- Mar 10, 2014
Ivey’s HBA students may be too young to remember Harlequin Enterprises’ rise to success in the book publishing industry, but they could certainly offer business strategy advice for keeping that stature in an increasingly digital world.
The students participated in a multi-day event -- Strategic Analysis and Action – during which they competed to provide Harlequin executives with the best advice to transition to e-books. The project involved reading a new case developed by Ivey Associate Professors Rod White and Tony Frost on the e-book opportunity and threat, preparing a 48-hour strategy report, presenting their ideas to their peers and professors, and possibly presenting to Harlequin executives if they moved on to the next level. One group from each of the eight HBA sections was selected to present their projects to Harlequin executives who visited Ivey on March 4 as the final stage of the project. After hearing the presentations, the Harlequin executives chose two winning ideas:
- A loyalty program for digital readers from Ivey students Scott Donald, Ashton Rourke, Jonathan Drewnowsky, Tina Huang, Matt Nesvadba, Vinita Shah and Stephanie Yuen; and;
- Transitioning more into single title authors and considering mergers and acquisitions to grow the company from Ivey students Zach Weber, Cherry Yang, Desmond Chan, Tibi Matei, Mike Picton, Kara Anderson, Kathy Zhang and Josh Weisfeld.
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The experience was not only educational for the students, but was enlightening for the Harlequin executives as well.
“It was great to see the energy and enthusiasm that the students brought to the table and they did a great job of articulating what challenges are facing the company and coming up with creative thoughts and solutions,” said Simeen Mohsen, Vice President of Strategy, Harlequin Enterprises. “It’s very rooted in their consumer behaviour today, which is different from consumer behaviour from generations past so the ideas and the recommendations they made were very much rooted in their behaviour and how they consume content. I find that to be quite fascinating and very worthwhile for us to be considering.”
40 Year Evolution of a Case
Harlequin Enterprises has been studied at Ivey for almost 40 years and the first Harlequin case, written by former Ivey Professor J.P. (Peter) Killing in 1979, was on how the company went about diversifying its products. Ivey Associate Professor Rod White and Ivey Professor Mary Crossan wrote a second case in 2003 about the company’s possible re-launch of a single title women’s fiction program and invited Harlequin representatives to Ivey for a live case discussion. That live case discussion was so well-received that when White wrote the third Harlequin case, launched last month, he decided to again invite Harlequin executives to Ivey for an even larger event with the students.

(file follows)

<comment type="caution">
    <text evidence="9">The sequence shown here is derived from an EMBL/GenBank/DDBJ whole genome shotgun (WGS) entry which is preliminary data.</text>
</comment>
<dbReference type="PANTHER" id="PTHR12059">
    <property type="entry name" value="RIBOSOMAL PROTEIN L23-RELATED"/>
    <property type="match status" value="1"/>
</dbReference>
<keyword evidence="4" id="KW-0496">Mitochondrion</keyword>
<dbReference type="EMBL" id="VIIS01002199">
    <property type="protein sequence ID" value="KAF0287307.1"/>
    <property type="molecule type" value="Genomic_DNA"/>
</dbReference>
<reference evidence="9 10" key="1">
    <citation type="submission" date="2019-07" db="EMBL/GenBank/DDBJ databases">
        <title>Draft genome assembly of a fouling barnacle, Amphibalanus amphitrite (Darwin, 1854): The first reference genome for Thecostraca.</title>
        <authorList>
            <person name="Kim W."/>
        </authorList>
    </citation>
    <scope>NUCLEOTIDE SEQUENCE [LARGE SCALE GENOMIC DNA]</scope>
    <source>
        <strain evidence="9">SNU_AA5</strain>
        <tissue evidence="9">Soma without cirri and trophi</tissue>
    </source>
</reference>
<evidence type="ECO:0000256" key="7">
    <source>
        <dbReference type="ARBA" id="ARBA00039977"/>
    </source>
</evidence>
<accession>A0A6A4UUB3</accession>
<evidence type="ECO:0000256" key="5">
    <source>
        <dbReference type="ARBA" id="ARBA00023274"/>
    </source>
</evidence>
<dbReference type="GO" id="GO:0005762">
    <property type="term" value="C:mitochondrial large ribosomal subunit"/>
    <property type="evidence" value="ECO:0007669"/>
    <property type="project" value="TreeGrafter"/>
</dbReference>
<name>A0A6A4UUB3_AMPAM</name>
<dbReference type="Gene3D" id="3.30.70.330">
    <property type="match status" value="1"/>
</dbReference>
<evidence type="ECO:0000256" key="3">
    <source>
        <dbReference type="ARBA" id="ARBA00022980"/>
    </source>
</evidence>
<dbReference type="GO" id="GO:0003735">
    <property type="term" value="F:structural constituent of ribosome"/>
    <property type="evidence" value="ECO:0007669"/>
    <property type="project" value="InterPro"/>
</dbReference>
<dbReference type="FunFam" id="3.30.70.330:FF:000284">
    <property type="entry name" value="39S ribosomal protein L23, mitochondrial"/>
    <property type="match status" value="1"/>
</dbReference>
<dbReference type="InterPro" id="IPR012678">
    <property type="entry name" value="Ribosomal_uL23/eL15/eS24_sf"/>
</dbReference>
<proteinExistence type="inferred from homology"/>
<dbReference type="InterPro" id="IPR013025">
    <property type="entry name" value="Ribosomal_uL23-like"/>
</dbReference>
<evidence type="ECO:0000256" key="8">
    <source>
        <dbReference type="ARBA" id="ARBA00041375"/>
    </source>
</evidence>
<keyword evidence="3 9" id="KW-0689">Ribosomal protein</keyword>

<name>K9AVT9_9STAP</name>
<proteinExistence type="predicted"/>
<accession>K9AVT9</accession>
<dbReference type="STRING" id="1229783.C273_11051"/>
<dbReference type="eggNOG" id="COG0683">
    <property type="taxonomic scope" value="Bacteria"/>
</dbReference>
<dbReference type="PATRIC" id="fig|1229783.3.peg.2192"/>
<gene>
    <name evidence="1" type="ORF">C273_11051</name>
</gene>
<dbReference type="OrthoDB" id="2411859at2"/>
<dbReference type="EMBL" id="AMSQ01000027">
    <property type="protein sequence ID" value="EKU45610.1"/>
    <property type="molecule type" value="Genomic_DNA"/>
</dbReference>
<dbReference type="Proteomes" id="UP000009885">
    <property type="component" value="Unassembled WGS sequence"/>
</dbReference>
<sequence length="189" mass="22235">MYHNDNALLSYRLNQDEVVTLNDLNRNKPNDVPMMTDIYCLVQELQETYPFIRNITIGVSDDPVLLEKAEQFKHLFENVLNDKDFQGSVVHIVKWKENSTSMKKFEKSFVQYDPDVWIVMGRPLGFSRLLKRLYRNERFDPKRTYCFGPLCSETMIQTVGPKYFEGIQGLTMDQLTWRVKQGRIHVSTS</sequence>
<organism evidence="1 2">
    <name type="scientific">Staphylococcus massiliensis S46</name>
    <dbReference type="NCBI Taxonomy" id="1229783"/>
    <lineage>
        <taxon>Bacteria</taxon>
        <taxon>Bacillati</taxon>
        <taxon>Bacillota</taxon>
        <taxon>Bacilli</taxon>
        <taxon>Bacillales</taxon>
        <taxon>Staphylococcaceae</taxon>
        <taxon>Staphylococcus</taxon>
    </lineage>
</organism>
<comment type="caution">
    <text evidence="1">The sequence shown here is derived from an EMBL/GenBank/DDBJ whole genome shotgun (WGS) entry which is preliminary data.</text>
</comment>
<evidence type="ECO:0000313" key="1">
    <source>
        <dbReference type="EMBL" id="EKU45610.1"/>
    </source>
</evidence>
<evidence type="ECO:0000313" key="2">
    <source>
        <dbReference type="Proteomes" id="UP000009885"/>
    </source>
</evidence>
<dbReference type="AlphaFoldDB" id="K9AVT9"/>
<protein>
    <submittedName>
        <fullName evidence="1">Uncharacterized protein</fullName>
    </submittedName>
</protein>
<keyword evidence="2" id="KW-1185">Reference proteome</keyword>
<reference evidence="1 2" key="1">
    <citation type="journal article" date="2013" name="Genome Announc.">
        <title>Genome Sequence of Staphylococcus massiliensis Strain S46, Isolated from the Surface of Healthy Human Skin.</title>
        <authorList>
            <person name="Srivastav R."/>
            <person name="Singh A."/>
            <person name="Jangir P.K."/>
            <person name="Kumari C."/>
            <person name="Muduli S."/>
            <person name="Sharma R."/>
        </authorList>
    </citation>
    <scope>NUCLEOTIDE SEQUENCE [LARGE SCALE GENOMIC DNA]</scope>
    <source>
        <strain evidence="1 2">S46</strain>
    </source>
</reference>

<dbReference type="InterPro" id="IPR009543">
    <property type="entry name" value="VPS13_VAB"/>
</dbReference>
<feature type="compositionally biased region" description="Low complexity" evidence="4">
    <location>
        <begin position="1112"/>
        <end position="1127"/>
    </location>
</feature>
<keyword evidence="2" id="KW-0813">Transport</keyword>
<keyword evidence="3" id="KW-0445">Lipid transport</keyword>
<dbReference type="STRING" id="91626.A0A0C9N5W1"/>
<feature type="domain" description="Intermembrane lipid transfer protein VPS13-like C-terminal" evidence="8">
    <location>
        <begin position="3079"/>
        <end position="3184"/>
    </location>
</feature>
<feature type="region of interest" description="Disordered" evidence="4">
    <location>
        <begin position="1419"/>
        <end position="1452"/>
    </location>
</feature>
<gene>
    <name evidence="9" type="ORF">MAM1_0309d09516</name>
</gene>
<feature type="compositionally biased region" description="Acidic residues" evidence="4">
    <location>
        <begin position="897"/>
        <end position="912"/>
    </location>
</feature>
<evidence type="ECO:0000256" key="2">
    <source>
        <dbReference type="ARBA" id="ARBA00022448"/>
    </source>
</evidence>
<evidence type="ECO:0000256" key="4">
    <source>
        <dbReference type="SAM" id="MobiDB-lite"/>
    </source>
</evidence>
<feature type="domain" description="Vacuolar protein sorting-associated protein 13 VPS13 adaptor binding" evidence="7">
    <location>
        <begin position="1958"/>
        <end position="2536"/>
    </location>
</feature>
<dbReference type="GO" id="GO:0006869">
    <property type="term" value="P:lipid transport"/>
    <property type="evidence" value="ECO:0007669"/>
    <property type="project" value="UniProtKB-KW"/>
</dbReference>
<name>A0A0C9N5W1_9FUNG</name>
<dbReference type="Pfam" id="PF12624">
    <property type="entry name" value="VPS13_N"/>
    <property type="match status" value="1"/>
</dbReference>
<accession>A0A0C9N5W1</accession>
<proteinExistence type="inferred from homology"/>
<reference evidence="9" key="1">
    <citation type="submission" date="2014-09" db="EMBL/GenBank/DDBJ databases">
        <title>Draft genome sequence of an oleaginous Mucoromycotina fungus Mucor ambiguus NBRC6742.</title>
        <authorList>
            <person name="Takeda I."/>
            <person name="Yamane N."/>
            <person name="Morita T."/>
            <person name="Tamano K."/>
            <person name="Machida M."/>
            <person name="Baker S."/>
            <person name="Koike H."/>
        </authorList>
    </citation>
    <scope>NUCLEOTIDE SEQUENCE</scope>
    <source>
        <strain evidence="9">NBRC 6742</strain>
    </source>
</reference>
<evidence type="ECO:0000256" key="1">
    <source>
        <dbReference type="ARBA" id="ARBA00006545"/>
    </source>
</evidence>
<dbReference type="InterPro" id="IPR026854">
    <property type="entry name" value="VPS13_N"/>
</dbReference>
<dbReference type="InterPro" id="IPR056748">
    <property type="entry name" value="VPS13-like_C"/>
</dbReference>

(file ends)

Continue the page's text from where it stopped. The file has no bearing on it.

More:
“Harlequin is a little known Canadian global success story. We’ve found it very valuable to study Harlequin’s strategy and our students found it valuable to understand why it has been such as success story,” he said. “This latest iteration of the case, on why the transition to e-books raises opportunities and challenges, is important because there are real issues for Harlequin in how it deals with the changing technology in its industry.”
Ivey Assistant Professor Cara Maurer, who led the event, said the format of the project highlights the real-world leadership that Ivey is all about.
“We do cases, but we forget that there are real people behind them,” she said. “It was great that this was a live case so the students didn’t need to think back to what life might have been like a couple of decades ago and it was a way for them to feel more engaged.”
Ivey HBA student Matt Nesvadba, who was on one of the winning teams, said he learned from the experience that issues aren’t always as simple as they appear.
“On the surface, the case seemed to be about the e-book industry, but it was actually about way more than that. It relates to the relationship between the authors and the company and the relationship between readers and the company as well as the importance of online retailers,” he said. “The key takeaway for me was that there is so much noise in the world of business and when you’re analyzing a case it’s all about filtering out the key facts that you want to focus on and the important elements in a company’s strategy from the huge array of data you are given.”
And while Nesvadba was unfamiliar with Harlequin before reading the case, he said he was surprised by how much he learned about the company in a short time.
“I think that’s what Ivey is about as a program. Ivey gives you the opportunity to learn about stuff that you wouldn’t necessarily have had knowledge about before and also to apply your knowledge to solve a problem in business. You really can’t get that experience in a lot of other places,” he said.
Student presenting his team's recommendations to Harlequin